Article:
The Science of SELF™ – Neuroplasticity, Part I

In my last blog, I stated that “in the upcoming blogs, I will discuss each of the science concepts, the positive attitudes, and skills in more depth.”

In this blog, I introduce the first of four blogs about neuroplasticity, a science that forms part of the foundation of the SELF Empowerment Program™ (SELF™).

How neuroplasticity saved my life.

Neuroplasticity is the brain’s ability to change itself in response to our experiences and thoughts. For years scientists have known neuroplasticity occurs from conception through age three, and between our 12th and 25th birthdays.

From conception through age three, our brain creates many neurons, and connections, and has great plasticity among the connections. Then, from ages 12 through 25 our brain undergoes a massive reorganization that makes it faster and more sophisticated.

However, knowledge about adult neuroplasticity is very new.

Adult Neuroplasticity

Scientists used to believe adult brains were fixed, static, and unchangeable, that our DNA determined the specific functions of each area of our brain, and could not be changed. They also believed that if we lost a sense, like vision, the area handling it withered away and we learned how to use other senses, like hearing, better. Because functions like vision were believed to be in specific brain areas, diagrams exist showing where our vision and other brain functions are located.

But, we now know our brain’s diagram can change when we lose a sense, as our brain rewires the areas handling the lost sense to receive and process information from the other senses.

An early example of adult neuroplasticity occurred in 1959 when at age sixty-five, Pedro Bach-y-Rita suffered a stroke that paralyzed his face, half of his body, and left him unable to speak. His son, George, began an unusual therapy that began by teaching his father skills a baby learns like crawling and catching marbles rolled on the floor. After a year of the unusual therapy, Bach-y-Rita resumed a normal life that included teaching full-time at the City College of New York. An autopsy done after his death found the lesion from the stroke had destroyed 97% of the nerves from his cerebral cortex to his spine and had never healed. In short, Bach-y-Rita’s recovery was due to neuroplasticity that allowed the unusual therapy to rewire his brain so different brain areas took on the functions previously handled by the damaged areas.

A challenge with neuroplasticity is that we rarely recognize when it is happening. In my case, thanks to Divine Intervention, and over forty years of physical and meditation exercises, I recovered from a major health challenge in November 2018. According to the doctors treating me, it took 45 minutes for my heart to beat without assistance. This caused them to predict I would be a vegetable, if I lived, since my brain had not received enough oxygen when my heart could not beat on its own. However, five years ago, I learned that due to my years of physical and meditation exercises, my brain had changed so that my asleep pulse was in the twenties. I also learned that I was unusual because most people, when awakened with a pulse in the twenties, are groggy and disoriented. But when I was awakened, I was immediately awake and alert. This meant my physical and meditation exercises had rewired my brain to function with a pulse much lower than the average pulse of a person, which helped me recover in November 2018.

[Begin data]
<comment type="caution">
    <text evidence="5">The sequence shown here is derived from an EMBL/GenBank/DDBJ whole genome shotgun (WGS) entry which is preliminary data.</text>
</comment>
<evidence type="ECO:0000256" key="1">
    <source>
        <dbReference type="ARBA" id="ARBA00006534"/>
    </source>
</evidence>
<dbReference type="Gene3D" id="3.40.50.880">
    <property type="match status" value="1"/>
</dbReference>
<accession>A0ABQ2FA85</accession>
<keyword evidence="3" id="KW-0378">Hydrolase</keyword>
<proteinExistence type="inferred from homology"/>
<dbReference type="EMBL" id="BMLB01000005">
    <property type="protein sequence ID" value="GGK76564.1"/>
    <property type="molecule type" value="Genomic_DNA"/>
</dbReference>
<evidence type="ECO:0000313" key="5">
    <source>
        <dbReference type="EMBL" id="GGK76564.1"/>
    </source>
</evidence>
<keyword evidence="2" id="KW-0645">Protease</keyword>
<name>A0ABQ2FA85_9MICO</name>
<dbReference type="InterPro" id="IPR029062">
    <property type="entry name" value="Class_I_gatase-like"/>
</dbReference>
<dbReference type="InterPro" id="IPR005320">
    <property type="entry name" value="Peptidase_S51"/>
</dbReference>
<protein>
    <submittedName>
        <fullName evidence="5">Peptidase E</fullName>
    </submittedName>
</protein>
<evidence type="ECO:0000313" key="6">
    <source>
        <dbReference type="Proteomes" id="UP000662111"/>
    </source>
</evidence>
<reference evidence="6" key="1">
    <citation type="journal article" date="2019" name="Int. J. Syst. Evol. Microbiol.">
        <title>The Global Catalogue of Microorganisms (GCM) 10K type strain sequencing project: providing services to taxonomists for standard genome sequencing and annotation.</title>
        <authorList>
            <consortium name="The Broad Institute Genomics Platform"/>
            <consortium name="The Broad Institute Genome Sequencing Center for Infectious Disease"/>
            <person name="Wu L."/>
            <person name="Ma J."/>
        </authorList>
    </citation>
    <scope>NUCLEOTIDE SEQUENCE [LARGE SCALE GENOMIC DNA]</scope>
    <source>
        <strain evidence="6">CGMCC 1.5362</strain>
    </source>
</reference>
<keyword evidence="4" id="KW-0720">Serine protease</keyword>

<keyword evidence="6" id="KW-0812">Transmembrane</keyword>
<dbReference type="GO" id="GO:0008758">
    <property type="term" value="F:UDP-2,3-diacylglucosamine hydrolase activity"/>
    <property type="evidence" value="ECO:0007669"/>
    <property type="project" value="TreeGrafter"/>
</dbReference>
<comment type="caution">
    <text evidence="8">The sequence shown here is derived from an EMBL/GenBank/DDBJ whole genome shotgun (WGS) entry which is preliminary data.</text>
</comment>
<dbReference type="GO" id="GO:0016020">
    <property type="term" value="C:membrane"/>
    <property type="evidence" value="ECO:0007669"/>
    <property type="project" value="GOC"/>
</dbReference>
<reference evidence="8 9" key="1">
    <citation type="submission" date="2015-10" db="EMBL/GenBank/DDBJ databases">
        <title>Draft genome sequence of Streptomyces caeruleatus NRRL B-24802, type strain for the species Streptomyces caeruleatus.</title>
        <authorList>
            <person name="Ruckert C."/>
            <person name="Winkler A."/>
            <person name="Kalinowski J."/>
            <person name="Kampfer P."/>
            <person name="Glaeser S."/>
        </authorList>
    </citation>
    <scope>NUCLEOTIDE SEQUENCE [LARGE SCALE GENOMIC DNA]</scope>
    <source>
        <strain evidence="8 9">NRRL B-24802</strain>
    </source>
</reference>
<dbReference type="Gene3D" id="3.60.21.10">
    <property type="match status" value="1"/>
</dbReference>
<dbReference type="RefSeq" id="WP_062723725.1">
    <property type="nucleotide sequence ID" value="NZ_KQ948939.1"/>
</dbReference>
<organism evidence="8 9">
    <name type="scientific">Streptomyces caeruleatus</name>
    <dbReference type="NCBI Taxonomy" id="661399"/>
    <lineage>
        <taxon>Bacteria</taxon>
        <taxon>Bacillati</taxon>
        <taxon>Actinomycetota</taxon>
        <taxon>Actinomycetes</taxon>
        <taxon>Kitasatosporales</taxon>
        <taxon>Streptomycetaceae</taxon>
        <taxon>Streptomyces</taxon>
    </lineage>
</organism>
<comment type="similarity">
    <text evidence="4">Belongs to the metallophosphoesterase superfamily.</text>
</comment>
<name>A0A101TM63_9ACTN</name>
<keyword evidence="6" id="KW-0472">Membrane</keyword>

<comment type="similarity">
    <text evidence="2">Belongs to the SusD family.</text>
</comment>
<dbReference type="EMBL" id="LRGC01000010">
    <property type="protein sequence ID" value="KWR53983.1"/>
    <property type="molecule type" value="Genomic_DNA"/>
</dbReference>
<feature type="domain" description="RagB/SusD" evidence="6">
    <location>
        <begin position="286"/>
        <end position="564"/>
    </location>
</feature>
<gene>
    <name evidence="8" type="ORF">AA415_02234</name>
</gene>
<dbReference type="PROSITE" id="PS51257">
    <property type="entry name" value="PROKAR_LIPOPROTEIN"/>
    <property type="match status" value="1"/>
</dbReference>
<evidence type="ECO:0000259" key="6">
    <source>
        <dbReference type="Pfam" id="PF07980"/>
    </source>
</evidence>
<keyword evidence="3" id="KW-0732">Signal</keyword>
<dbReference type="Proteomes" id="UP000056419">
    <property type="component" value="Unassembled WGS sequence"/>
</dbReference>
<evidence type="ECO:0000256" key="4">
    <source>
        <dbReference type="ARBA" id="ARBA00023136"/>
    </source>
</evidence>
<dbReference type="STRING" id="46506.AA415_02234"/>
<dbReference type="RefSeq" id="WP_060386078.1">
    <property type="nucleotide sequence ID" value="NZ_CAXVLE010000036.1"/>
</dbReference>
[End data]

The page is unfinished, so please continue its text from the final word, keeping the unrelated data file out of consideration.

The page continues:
What It Means

While we are still learning about neuroplasticity, it is clear that our brain is more plastic than scientists once thought, and that our brain’s wiring changes throughout our lives. What is more, neuroplasticity changes our brain’s wiring due to everything from a major trauma like a brain injury or loss of a limb, to engaging in brain strengthening activities like meditation, to responding to our thoughts. That our thoughts, to include what we imagine, can rewire our brain, is new knowledge that needs further study.

In short, neuroplasticity makes possible the central message of the SELF Program™, which is you have the ability to change your self-story, your brain, and your life.

In my next blog I will discuss aspects of the teenage brain and why the SELF Program™ was designed for this age group. The third blog in this neuroplasticity series will discuss how our brain enables us to feel empathy. The final blog in this neuroplasticity series will discuss how we can strengthen our brains.

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